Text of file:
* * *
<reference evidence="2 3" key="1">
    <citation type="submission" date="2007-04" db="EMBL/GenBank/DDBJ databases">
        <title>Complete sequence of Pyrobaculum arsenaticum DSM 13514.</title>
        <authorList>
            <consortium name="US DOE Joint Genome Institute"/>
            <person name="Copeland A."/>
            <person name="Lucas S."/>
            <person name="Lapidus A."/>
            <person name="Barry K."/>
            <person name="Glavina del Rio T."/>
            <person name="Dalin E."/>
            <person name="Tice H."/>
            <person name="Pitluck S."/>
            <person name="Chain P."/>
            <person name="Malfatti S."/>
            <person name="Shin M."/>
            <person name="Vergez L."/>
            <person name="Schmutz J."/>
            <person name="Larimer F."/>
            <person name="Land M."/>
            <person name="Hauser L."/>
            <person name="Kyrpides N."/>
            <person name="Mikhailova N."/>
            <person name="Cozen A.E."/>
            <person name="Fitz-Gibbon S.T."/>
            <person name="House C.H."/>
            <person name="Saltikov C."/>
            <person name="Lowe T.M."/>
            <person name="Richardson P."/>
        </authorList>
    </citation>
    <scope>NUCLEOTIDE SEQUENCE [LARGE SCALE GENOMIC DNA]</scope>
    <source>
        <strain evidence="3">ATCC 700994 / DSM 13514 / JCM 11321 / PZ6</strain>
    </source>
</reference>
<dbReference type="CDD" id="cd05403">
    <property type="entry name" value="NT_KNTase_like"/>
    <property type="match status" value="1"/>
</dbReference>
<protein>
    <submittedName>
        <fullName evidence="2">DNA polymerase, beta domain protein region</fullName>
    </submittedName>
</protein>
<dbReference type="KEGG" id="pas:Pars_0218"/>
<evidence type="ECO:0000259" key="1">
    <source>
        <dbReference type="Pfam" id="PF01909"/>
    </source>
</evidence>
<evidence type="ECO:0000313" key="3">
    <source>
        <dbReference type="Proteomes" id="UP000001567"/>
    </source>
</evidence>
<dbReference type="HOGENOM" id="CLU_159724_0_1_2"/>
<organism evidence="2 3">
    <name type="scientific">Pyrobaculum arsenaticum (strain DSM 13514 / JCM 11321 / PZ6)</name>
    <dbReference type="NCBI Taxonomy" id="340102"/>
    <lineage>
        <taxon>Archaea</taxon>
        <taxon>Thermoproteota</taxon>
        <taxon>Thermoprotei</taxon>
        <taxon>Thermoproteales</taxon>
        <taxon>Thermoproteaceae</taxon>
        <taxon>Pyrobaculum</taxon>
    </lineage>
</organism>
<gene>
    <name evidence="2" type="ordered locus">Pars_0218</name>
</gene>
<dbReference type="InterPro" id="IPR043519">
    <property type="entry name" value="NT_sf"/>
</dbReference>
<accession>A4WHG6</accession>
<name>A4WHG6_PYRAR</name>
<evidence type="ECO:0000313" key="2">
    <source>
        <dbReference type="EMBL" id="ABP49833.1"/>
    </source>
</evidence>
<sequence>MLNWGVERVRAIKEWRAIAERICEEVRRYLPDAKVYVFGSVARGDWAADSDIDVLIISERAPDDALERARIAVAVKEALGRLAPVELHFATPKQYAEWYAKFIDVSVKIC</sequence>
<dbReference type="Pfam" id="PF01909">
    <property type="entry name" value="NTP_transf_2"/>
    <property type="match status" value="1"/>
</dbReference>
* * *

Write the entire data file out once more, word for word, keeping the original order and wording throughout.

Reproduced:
<reference evidence="2 3" key="1">
    <citation type="submission" date="2007-04" db="EMBL/GenBank/DDBJ databases">
        <title>Complete sequence of Pyrobaculum arsenaticum DSM 13514.</title>
        <authorList>
            <consortium name="US DOE Joint Genome Institute"/>
            <person name="Copeland A."/>
            <person name="Lucas S."/>
            <person name="Lapidus A."/>
            <person name="Barry K."/>
            <person name="Glavina del Rio T."/>
            <person name="Dalin E."/>
            <person name="Tice H."/>
            <person name="Pitluck S."/>
            <person name="Chain P."/>
            <person name="Malfatti S."/>
            <person name="Shin M."/>
            <person name="Vergez L."/>
            <person name="Schmutz J."/>
            <person name="Larimer F."/>
            <person name="Land M."/>
            <person name="Hauser L."/>
            <person name="Kyrpides N."/>
            <person name="Mikhailova N."/>
            <person name="Cozen A.E."/>
            <person name="Fitz-Gibbon S.T."/>
            <person name="House C.H."/>
            <person name="Saltikov C."/>
            <person name="Lowe T.M."/>
            <person name="Richardson P."/>
        </authorList>
    </citation>
    <scope>NUCLEOTIDE SEQUENCE [LARGE SCALE GENOMIC DNA]</scope>
    <source>
        <strain evidence="3">ATCC 700994 / DSM 13514 / JCM 11321 / PZ6</strain>
    </source>
</reference>
<dbReference type="CDD" id="cd05403">
    <property type="entry name" value="NT_KNTase_like"/>
    <property type="match status" value="1"/>
</dbReference>
<protein>
    <submittedName>
        <fullName evidence="2">DNA polymerase, beta domain protein region</fullName>
    </submittedName>
</protein>
<dbReference type="KEGG" id="pas:Pars_0218"/>
<evidence type="ECO:0000259" key="1">
    <source>
        <dbReference type="Pfam" id="PF01909"/>
    </source>
</evidence>
<evidence type="ECO:0000313" key="3">
    <source>
        <dbReference type="Proteomes" id="UP000001567"/>
    </source>
</evidence>
<dbReference type="HOGENOM" id="CLU_159724_0_1_2"/>
<organism evidence="2 3">
    <name type="scientific">Pyrobaculum arsenaticum (strain DSM 13514 / JCM 11321 / PZ6)</name>
    <dbReference type="NCBI Taxonomy" id="340102"/>
    <lineage>
        <taxon>Archaea</taxon>
        <taxon>Thermoproteota</taxon>
        <taxon>Thermoprotei</taxon>
        <taxon>Thermoproteales</taxon>
        <taxon>Thermoproteaceae</taxon>
        <taxon>Pyrobaculum</taxon>
    </lineage>
</organism>
<gene>
    <name evidence="2" type="ordered locus">Pars_0218</name>
</gene>
<dbReference type="InterPro" id="IPR043519">
    <property type="entry name" value="NT_sf"/>
</dbReference>
<accession>A4WHG6</accession>
<name>A4WHG6_PYRAR</name>
<evidence type="ECO:0000313" key="2">
    <source>
        <dbReference type="EMBL" id="ABP49833.1"/>
    </source>
</evidence>
<sequence>MLNWGVERVRAIKEWRAIAERICEEVRRYLPDAKVYVFGSVARGDWAADSDIDVLIISERAPDDALERARIAVAVKEALGRLAPVELHFATPKQYAEWYAKFIDVSVKIC</sequence>
<dbReference type="Pfam" id="PF01909">
    <property type="entry name" value="NTP_transf_2"/>
    <property type="match status" value="1"/>
</dbReference>